Political Hay

The Left’s Hackish Response to Bowe Bergdahl

Choking the sky with burning straw men.

By 6.6.14

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Bowe Bergdahl’s name has been emblazoned across cable news chyrons all week, but on Tuesday Rachel Maddow was talking about a different American POW: Jessica Lynch.

Maddow opened her show with a lengthy recollection of the 2003 rescue of Lynch, who was captured after her vehicle was ambushed on the third day of the Iraq war. Lynch was initially portrayed by the Washington Post as a hero, a “little girl Rambo” as she later described it, who went down guns blazing and riddled with bullets. The story proved a myth; as Lynch quickly clarified, her gun had jammed and she wasn’t able to shoot anyone.

For Maddow, freeing Lynch was analogous to freeing Bergdahl because both had complicated backstories. Only in Bergdahl’s case there are these damned right-wingers we must contend with. She played a montage of conservatives objecting to the prisoner swap that freed Bergdahl. After a phony pregnant pause, she concluded, “On the American right, in Republican politics and in conservative media, there apparently is nothing to celebrate in an American prisoner of war coming home after five years.”

To compare Jessica Lynch, who served her country honorably and told the truth about it afterwards, with Bowe Bergdahl, a man accused by his fellow soldiers of desertion, is disgraceful. But then again, you wouldn’t know that from watching Maddow, who never bothered to mention that it was veterans who attacked Bergdahl first, not conservatives.

Maddow’s segment is characteristic of the way liberal news outlets have covered Bowe Bergdahl. Rather than actually address the right’s objections, they’ve instead spent the past week torching and engulfing whole fields of straw men. You don’t support Bergdahl’s release? What, do you hate POWs or something? As Maddow herself actually said the next night, “They really are, as conservative politicians, expected now to be against an American POW and against the deal that brought him home.”

Let’s just be thankful Keith Olbermann isn’t on MSNBC anymore. “Haveth thou no decency, sirs?! Out, treasonous right-wing spots! Out I say!”

I’ll concede that some of the rhetoric about Bergdahl has been overheated. But by and large, the questions being asked by conservatives aren’t about Bergdahl’s release per se, but whether its cost of folding to enemy demands and releasing five Taliban leaders was worth it. The military isn’t in the habit of leaving men behind, but the military also isn’t in the habit of retrieving those men through deeply lopsided—and potentially dangerous—prisoner swaps.

America has a long history of military desertion. Over 50,000 soldiers deserted during World War II, often from the front lines. About 21,000 of them were court-martialed and sentenced, though many were later given clemency. Only forty-nine deserters were sentenced to death, and only one, Eddie Slovik, was actually executed.

Desertion is still common in modern warfare, but most deserters leave before or after their deployments. Kimberly Rivera, who was sentenced to ten months in prison last year, fled to Canada while on leave after serving a tour of duty in Iraq. Bergdahl, who seems to have just picked up and walked away in the middle of a war zone, is a rare case.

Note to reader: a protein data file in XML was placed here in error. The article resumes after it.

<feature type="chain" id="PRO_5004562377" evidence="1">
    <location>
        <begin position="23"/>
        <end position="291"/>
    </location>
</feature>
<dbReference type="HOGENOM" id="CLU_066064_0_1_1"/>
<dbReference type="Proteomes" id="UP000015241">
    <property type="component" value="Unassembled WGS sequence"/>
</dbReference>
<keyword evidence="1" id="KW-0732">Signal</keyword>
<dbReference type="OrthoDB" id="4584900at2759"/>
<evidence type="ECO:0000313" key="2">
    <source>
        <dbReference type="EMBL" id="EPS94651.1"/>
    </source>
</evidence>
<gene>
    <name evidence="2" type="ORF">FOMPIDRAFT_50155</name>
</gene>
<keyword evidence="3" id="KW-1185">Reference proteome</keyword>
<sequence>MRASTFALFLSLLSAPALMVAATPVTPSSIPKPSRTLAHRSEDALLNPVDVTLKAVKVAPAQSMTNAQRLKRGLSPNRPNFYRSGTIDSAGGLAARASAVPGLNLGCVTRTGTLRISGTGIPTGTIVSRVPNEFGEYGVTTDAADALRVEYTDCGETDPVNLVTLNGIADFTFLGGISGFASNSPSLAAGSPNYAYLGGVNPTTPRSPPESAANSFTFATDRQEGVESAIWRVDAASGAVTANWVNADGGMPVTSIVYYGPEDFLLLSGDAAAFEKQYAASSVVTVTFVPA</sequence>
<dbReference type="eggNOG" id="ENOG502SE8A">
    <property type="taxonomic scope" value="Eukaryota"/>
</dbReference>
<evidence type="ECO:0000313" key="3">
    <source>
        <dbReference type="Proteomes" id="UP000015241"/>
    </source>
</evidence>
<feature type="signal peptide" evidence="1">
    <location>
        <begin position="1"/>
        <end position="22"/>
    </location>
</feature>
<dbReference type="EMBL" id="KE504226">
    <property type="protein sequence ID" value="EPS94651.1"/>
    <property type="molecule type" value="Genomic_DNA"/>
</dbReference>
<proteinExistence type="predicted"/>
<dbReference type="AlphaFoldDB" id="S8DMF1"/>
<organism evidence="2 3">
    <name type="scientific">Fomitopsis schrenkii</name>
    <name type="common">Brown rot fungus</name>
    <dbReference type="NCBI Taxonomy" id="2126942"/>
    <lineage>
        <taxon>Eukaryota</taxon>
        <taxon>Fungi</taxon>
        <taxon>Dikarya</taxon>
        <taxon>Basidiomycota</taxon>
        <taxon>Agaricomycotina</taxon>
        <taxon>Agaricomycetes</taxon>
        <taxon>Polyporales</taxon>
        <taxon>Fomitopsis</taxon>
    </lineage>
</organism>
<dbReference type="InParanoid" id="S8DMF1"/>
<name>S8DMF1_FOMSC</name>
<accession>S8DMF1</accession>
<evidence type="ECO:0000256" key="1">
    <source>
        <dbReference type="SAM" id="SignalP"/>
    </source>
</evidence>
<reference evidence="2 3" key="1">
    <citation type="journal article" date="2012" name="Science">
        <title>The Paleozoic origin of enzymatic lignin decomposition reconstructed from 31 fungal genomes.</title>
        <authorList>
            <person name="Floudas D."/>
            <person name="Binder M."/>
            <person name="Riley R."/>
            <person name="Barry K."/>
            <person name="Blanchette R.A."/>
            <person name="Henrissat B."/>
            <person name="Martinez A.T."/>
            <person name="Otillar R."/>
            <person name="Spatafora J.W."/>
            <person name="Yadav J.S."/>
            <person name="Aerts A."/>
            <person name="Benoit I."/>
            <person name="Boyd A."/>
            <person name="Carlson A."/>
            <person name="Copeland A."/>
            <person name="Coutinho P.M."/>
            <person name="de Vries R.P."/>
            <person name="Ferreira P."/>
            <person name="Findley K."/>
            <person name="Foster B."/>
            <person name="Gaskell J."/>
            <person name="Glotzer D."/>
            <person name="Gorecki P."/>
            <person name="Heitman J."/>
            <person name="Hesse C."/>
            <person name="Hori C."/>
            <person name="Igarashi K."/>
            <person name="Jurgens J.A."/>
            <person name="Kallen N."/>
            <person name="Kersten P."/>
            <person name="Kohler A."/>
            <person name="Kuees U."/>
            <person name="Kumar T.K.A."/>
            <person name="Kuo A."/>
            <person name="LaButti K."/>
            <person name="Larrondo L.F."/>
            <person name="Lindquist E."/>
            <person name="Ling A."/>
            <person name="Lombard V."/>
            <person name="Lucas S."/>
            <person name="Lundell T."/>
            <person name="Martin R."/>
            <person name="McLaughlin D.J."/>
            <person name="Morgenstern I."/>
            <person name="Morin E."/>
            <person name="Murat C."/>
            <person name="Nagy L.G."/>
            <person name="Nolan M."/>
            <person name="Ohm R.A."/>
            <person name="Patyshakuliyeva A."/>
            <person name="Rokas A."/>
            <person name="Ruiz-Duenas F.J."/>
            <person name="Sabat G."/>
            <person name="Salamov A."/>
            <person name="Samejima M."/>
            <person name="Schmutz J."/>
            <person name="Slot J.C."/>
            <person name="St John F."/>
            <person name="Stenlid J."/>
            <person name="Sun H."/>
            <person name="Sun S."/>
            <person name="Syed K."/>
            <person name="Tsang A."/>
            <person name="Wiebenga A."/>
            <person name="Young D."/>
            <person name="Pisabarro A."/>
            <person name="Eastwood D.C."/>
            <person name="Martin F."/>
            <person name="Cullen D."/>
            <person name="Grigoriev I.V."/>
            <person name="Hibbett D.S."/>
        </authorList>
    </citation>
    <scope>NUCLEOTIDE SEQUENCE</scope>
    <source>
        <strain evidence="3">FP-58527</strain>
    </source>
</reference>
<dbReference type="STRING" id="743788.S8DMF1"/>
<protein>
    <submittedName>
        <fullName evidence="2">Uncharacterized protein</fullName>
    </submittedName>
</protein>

That lack of precedence means there’s necessarily going to be debate over his release. Should President Obama have traded five grizzled Taliban leaders for one soldier who could face a court martial? Should he have handed the Taliban a propaganda victory like the one they achieved when video of the transfer was released? What happens if, five years from now, one of the ex-Gitmo prisoners is involved in an attack on American interests? Asking those questions hardly makes you deranged.

Then there’s the illegality of it all. President Obama is required by law to notify Congress thirty days before freeing Guantanamo Bay prisoners, which he didn’t do. The left has either refused to mention this, as Maddow did, or mentioned it only in passing. (My favorite example is hack extraordinaire Dana Milbank, who yesterday noted that the president “disobeyed the law.” Not “broke the law” or “violated the law,” but “disobeyed,” as though the U.S. Code is equivalent to a motherly command to eat your peas.)

Defense Secretary Chuck Hagel told reporters that the president’s expansive Article II powers allow him to ignore the law when it comes to prisoner swaps. Had Donald Rumsfeld made such a claim, perhaps buttressed by an obsequious John Yoo OLC memo, the left would have been thrown a tantrum. But when it’s the Obama administration, the brimstone of anti-unitary executive liberals suddenly dissipates.

And ultimately that’s the problem. Conservatives are often accused of losing their minds over President Obama, and sometimes that’s true. But it’s also true that liberals have become so contemptuous of the right, so convinced of its feral venality, that they’ve lost any sense of how to respond rationally to political controversies.

There are questions over Bowe Bergdahl, the IRS scandal, and, yes, even Benghazi that merit answers. Conservatives care about getting those answers. Liberals don’t, often for the sole reason that conservatives do.

CORRECTION: This piece initially identified the Pentagon as the source of myths about Jessica Lynch, which were reported in the Washington Post. It has since been brought to our attention that the Post reporter denied that the military had been behind the Lynch mythmaking. We have thus deleted the reference to the Pentagon and regret the error.

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Matt Purple is The American Spectator's assistant managing editor.